Bookmark
            • Record: found
            • Abstract: found
            • Article: not found

            Effect of iodine intake on thyroid diseases in China.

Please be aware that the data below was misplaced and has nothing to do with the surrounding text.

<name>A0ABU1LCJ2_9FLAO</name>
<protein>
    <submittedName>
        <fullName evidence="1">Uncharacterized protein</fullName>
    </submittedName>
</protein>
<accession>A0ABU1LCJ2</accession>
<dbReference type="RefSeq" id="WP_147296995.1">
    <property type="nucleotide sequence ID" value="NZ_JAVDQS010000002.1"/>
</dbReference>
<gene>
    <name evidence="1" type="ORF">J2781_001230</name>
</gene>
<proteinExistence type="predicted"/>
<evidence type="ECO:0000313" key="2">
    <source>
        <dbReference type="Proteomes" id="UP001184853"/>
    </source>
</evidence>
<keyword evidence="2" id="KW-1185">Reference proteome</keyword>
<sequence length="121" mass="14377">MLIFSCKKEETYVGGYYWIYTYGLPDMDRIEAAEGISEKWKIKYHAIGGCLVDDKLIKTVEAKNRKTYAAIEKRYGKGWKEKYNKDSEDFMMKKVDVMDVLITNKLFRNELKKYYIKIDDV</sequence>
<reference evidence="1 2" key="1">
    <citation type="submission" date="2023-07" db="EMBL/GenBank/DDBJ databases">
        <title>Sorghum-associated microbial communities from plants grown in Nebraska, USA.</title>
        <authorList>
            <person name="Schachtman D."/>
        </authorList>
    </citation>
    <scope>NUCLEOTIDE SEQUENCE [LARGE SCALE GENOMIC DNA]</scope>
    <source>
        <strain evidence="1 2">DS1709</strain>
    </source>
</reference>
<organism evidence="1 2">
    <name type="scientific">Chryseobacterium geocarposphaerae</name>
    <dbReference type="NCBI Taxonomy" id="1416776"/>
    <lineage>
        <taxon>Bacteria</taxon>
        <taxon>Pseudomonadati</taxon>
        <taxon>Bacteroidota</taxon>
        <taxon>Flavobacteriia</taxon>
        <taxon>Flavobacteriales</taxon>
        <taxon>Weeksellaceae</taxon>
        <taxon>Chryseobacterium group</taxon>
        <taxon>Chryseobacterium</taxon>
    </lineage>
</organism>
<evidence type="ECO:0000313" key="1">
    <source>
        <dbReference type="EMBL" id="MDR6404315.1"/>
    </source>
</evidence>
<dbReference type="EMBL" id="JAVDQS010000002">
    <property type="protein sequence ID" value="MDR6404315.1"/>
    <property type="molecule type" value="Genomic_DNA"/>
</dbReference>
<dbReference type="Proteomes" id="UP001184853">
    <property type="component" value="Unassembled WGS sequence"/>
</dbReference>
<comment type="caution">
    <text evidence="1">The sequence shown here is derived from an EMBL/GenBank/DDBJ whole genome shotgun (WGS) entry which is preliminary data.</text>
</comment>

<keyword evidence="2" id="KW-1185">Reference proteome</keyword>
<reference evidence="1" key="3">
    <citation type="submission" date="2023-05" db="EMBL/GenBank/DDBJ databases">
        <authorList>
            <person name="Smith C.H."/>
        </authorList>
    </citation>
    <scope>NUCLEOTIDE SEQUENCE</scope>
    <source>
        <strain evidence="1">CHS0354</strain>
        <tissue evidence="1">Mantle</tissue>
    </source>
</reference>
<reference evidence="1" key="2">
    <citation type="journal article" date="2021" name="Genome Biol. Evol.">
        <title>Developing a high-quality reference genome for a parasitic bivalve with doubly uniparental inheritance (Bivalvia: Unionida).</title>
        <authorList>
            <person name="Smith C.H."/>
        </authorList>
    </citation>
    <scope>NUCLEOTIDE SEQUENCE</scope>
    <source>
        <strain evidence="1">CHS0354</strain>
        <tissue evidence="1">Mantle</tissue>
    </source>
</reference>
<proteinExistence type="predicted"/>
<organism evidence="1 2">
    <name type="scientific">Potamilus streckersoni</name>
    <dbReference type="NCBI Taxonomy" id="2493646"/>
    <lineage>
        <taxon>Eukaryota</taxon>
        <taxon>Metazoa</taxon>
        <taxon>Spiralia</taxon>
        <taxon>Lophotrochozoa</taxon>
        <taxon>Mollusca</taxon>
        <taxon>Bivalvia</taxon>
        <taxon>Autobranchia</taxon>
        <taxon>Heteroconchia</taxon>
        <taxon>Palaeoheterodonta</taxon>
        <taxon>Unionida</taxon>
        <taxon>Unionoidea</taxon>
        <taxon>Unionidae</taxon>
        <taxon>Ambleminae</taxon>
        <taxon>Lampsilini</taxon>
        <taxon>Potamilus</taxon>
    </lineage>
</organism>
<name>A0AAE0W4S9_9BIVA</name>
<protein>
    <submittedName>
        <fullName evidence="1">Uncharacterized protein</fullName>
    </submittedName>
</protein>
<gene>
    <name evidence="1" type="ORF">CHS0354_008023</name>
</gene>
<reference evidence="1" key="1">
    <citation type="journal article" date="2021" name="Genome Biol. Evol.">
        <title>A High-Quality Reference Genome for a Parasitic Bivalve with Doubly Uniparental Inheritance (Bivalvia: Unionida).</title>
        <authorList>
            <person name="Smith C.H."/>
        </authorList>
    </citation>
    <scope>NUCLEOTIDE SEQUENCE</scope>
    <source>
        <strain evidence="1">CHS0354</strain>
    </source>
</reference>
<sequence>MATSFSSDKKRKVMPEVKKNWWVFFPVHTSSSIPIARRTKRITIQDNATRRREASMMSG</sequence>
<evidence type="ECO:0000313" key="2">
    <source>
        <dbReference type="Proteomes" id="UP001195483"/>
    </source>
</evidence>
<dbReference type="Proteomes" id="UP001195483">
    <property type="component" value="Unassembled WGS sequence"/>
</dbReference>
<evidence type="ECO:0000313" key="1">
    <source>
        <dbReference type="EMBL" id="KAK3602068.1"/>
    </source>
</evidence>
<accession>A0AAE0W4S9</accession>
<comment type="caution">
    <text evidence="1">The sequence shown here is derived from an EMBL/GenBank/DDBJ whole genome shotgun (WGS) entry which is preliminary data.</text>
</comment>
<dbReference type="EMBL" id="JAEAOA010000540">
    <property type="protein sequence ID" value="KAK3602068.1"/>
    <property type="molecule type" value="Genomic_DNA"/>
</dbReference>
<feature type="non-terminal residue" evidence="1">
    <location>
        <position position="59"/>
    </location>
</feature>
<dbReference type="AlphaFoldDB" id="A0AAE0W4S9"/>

Iodine is an essential component of thyroid hormones; either low or high intake may lead to thyroid disease. We observed an increase in the prevalence of overt hypothyroidism, subclinical hypothyroidism, and autoimmune thyroiditis with increasing iodine intake in China in cohorts from three regions with different levels of iodine intake: mildly deficient (median urinary iodine excretion, 84 microg per liter), more than adequate (median, 243 microg per liter), and excessive (median, 651 microg per liter). Participants enrolled in a baseline study in 1999, and during the five-year follow-up through 2004, we examined the effect of regional differences in iodine intake on the incidence of thyroid disease. Of the 3761 unselected subjects who were enrolled at baseline, 3018 (80.2 percent) participated in this follow-up study. Levels of thyroid hormones and thyroid autoantibodies in serum, and iodine in urine, were measured and B-mode ultrasonography of the thyroid was performed at baseline and follow-up. Among subjects with mildly deficient iodine intake, those with more than adequate intake, and those with excessive intake, the cumulative incidence of overt hypothyroidism was 0.2 percent, 0.5 percent, and 0.3 percent, respectively; that of subclinical hypothyroidism, 0.2 percent, 2.6 percent, and 2.9 percent, respectively; and that of autoimmune thyroiditis, 0.2 percent, 1.0 percent, and 1.3 percent, respectively. Among subjects with euthyroidism and antithyroid antibodies at baseline, the five-year incidence of elevated serum thyrotropin levels was greater among those with more than adequate or excessive iodine intake than among those with mildly deficient iodine intake. A baseline serum thyrotropin level of 1.0 to 1.9 mIU per liter was associated with the lowest subsequent incidence of abnormal thyroid function. More than adequate or excessive iodine intake may lead to hypothyroidism and autoimmune thyroiditis. Copyright 2006 Massachusetts Medical Society.